MAINTENANCE & REPAIR
BY ARIE BREGMAN
Don’t Put Up with Water Hammer!
Did you ever shut off your kitchen faucet quickly at home and hear the
piping rattle in the basement? What
you’re hearing is the common phenomenon of water hammer.
While that sound may be a minor
annoyance in a home situation, expand
the size of the pipes and the pressure
they contain to an industrial level, and
such a noise would mean a major problem on your hands. Water hammer has
been known to break flanged connections and to burst pipes.
Water hammer is the result of pressure spikes generated within liquid piping systems. (Water hammer occurs not
just in water, but in all liquids; however,
not in gas or air flue streams.) For anyone dealing with water hammer, vital
information is what factors are influencing the severity of the pressure spike
or pressure transients (Figure 1). For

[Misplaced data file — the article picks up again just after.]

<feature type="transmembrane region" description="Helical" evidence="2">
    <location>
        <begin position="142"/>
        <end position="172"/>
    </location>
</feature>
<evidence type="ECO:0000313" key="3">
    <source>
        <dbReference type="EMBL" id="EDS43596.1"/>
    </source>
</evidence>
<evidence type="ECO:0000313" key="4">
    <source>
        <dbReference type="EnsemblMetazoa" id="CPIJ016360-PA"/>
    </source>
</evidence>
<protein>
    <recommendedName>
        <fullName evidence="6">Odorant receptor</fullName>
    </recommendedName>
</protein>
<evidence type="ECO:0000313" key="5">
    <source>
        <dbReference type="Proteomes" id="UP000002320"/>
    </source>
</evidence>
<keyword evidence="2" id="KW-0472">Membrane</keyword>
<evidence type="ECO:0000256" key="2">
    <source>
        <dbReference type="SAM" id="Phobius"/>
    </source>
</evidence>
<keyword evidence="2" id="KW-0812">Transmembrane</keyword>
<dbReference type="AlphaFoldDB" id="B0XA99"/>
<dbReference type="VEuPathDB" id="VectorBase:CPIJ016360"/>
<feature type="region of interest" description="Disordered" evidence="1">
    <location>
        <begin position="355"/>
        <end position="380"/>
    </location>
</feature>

more than 100 years, researchers have
struggled to understand and define the
parameters of that pressure and to
develop equations that can predict
water hammer pressure transients.
Much of this research has been done at
the Delft Hydraulics Laboratory in the
Netherlands, The City University of
London, and Utah State University to
name a few.
In this article, I will highlight key factors that have been discovered as well as
possible solutions for problems that
result from water hammer. (A similar
phenomenon often termed water hammer is “steam hammer.” This is a different issue altogether, which is caused by
steam condensing to a liquid. This article
does not address “steam hammer.”)
Figure 1. Graphical representation of the pressure transients over time
FUNDAMENTALS OF WATER